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A financial review of 2013

Its been an eventful year in the world of finance in 2013, with interest rates hitting a record-low of 2.5%, volatility in the Australian dollar and the share market hitting highs and lows.

Ripples caused by the GFC continued to flow through the global economy. This has heavily impacted the confidence of consumers and businesses, with European debt troubles playing on investors’ minds, while the US Federal Reserve’s bond buying program has acted as a stimulant on markets around the world.

Off to a strong start

Leading into 2013, the Aussie dollar was buying around US$1.05c and the S&P/ASX 200 (Index: ^AXJO) (ASX: XJO) was rallying strongly. Between July 2012 and May 2013, the benchmark index had climbed an incredible 31% from just below 4000 points to 5250 points. However, issues related to the situation in Europe (concerns regarding Cyprus, Greece, Italy and Spain) began to plague investor confidence, as did the fast-approaching US debt ceiling. The closure of the US government also impacted global markets, which dropped amid fears the world’s largest economy would breach its debt ceiling.

The Australian dollar drops

After spending the better part of two years above parity with the US greenback, the Aussie dollar fell to just above US90c. While this was seen as a good thing for companies such as BHP Billiton (ASX: BHP), Fortescue Metals Group (ASX: FMG) and Crown Resorts (ASX: CWN), it spurred the selling of Australian shares by foreign investors. Interest rates were also cut to an all-time low of 2.5%, which further acted as downward pressure on the currency.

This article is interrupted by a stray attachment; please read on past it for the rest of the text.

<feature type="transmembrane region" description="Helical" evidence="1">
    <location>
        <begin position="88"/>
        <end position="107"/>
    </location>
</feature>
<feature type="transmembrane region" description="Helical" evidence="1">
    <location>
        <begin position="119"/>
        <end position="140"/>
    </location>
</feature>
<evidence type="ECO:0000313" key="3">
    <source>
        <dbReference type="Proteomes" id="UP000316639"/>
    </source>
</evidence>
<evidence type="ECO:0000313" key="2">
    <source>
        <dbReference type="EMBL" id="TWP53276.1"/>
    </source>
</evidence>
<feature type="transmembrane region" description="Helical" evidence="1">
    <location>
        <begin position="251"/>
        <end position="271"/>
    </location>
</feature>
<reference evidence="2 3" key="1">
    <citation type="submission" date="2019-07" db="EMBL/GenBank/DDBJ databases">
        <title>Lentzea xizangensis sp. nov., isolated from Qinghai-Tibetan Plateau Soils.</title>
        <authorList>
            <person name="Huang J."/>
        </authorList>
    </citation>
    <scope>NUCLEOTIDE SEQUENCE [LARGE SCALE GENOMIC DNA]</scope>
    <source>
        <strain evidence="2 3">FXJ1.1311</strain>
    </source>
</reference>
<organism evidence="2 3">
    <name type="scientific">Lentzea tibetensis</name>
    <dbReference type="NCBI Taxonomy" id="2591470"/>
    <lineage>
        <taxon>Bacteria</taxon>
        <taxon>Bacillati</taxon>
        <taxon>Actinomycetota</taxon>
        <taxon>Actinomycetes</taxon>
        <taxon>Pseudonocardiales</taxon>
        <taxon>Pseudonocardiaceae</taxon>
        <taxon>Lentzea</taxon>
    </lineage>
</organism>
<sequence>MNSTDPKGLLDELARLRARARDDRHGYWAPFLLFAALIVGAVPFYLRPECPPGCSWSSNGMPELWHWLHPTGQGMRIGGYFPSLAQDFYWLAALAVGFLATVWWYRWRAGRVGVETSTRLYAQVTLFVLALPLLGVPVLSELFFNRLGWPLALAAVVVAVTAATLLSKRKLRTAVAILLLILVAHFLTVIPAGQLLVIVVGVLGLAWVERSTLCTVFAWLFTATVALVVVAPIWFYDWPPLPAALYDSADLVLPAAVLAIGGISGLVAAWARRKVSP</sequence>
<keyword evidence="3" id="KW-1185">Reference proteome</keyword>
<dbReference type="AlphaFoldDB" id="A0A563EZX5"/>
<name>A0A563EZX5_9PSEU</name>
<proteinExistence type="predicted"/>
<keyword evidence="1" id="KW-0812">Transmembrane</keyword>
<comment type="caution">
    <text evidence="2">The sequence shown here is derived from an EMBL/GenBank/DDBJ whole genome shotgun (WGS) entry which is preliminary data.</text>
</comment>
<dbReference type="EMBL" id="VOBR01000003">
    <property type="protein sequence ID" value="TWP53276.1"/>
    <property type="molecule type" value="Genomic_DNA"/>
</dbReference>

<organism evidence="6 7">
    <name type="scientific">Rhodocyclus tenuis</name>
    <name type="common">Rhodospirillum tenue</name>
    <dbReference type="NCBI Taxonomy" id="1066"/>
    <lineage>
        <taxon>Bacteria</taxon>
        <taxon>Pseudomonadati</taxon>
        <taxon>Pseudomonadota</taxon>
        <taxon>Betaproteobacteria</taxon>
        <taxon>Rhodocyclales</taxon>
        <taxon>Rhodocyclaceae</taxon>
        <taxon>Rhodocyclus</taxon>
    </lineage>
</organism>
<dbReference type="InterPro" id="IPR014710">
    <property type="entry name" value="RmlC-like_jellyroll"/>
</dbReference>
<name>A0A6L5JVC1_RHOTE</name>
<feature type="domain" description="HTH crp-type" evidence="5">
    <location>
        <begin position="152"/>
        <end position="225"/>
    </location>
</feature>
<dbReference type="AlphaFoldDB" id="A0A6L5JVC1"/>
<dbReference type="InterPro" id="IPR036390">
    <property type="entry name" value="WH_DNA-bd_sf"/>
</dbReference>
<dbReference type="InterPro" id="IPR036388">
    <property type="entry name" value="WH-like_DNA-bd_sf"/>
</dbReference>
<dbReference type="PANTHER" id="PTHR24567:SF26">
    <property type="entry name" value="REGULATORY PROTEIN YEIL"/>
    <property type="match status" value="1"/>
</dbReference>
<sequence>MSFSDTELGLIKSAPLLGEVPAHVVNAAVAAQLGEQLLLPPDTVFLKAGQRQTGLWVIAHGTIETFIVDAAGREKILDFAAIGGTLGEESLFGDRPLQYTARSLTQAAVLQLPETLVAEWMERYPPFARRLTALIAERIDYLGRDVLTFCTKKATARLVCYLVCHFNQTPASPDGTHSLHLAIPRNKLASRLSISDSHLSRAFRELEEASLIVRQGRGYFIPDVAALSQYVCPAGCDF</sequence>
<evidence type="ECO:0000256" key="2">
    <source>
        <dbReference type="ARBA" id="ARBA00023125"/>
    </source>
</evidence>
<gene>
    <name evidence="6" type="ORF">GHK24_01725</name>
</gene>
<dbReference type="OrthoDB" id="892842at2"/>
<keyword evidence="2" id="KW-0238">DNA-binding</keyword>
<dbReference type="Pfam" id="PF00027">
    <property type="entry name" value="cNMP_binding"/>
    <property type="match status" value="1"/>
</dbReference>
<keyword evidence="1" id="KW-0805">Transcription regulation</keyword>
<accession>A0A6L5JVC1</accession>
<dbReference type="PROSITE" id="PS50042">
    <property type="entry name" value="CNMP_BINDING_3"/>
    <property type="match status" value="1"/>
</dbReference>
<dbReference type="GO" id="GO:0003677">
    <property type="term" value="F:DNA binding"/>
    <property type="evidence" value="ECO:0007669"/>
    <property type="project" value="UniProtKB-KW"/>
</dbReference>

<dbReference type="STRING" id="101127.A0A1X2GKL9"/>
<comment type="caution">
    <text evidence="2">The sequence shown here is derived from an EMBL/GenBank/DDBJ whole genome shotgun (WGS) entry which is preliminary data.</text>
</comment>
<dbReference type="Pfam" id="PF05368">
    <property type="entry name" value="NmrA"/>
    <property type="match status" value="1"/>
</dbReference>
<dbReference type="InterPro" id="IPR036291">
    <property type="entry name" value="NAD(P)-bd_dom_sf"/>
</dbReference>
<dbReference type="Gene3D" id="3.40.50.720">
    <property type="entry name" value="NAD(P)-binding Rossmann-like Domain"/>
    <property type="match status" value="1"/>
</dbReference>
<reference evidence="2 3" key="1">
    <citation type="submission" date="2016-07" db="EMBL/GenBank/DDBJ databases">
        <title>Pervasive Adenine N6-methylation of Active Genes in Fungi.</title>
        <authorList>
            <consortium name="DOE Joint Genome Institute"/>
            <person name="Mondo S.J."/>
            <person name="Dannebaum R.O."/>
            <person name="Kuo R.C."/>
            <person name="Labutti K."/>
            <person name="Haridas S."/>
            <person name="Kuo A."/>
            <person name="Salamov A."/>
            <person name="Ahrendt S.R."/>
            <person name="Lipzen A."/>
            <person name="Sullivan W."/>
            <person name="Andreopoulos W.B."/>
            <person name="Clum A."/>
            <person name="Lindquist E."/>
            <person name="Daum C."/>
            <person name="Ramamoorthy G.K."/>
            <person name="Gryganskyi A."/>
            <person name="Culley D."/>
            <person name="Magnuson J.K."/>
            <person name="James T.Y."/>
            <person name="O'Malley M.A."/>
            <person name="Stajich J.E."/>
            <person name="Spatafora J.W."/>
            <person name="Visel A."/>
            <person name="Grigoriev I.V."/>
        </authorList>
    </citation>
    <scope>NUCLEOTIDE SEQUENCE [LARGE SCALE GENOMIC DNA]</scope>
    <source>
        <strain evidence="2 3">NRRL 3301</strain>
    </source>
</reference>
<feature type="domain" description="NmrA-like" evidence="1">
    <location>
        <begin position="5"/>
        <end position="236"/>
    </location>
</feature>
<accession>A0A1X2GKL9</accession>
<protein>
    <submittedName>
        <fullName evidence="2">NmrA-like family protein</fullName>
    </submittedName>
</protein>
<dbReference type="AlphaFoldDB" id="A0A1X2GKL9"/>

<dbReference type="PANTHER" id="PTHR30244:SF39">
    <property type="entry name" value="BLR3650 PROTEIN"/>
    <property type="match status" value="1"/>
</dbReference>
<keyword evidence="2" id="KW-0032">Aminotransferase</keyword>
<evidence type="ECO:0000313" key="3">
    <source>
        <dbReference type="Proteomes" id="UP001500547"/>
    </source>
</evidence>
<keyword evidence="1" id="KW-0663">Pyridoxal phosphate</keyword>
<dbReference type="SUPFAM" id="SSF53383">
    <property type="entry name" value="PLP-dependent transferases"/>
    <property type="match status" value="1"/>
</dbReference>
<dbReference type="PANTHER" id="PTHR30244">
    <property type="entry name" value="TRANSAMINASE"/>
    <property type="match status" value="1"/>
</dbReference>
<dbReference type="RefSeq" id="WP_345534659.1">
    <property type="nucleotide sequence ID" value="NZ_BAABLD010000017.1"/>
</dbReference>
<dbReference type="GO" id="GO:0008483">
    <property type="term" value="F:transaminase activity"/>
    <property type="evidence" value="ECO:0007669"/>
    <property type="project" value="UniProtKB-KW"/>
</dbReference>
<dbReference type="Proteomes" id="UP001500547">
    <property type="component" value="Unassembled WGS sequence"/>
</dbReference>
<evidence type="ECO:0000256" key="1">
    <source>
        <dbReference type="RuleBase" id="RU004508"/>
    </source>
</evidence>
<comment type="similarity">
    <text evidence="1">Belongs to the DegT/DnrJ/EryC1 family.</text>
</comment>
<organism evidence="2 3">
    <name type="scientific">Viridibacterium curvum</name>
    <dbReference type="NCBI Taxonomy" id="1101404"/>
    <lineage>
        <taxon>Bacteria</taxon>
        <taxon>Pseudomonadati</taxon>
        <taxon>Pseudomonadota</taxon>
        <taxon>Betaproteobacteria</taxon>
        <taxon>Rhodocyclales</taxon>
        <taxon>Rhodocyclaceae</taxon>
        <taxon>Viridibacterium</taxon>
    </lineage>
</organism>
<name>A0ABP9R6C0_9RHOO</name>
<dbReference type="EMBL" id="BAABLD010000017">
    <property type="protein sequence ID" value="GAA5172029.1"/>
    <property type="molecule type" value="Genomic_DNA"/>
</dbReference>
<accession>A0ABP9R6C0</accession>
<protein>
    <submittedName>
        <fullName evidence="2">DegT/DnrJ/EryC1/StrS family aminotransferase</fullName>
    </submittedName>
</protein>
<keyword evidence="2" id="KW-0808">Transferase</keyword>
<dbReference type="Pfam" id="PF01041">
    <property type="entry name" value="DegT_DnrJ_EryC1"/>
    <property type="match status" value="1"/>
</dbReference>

A fresh 5-year high

Despite its rollercoaster ride, the ASX 200 achieved a fresh five-year high of 5457.3 points in November. It was downhill from there, as a flurry of IPOs failed to add a spark to the market, which resulted in the poorest start to December in 40 years. This was exacerbated by fears that the US Federal Reserve would begin to reduce its stimulus measures.

However, global markets reacted positively when the Fed announced that they would indeed begin tapering. While they announced that they would reduce their bond buying from US$85 billion per month to US$75 billion a month, they stated that any further tapering would be gradual and dependent on positive data, which substantially eased the markets’ concerns.

Foolish takeaway

The benchmark index began the year sitting at 4671.3 points and is now sitting at 5327.2 points, with just two and a half trading days remaining for the year. This reflects an increase of just over 14%. While we have no way of knowing whether 2014 will be as successful for investors, by investing in quality companies trading at discounted prices, you stand a great chance of achieving market-beating returns in the long-run.

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Motley Fool contributor Ryan Newman does not own shares in any of the companies mentioned.

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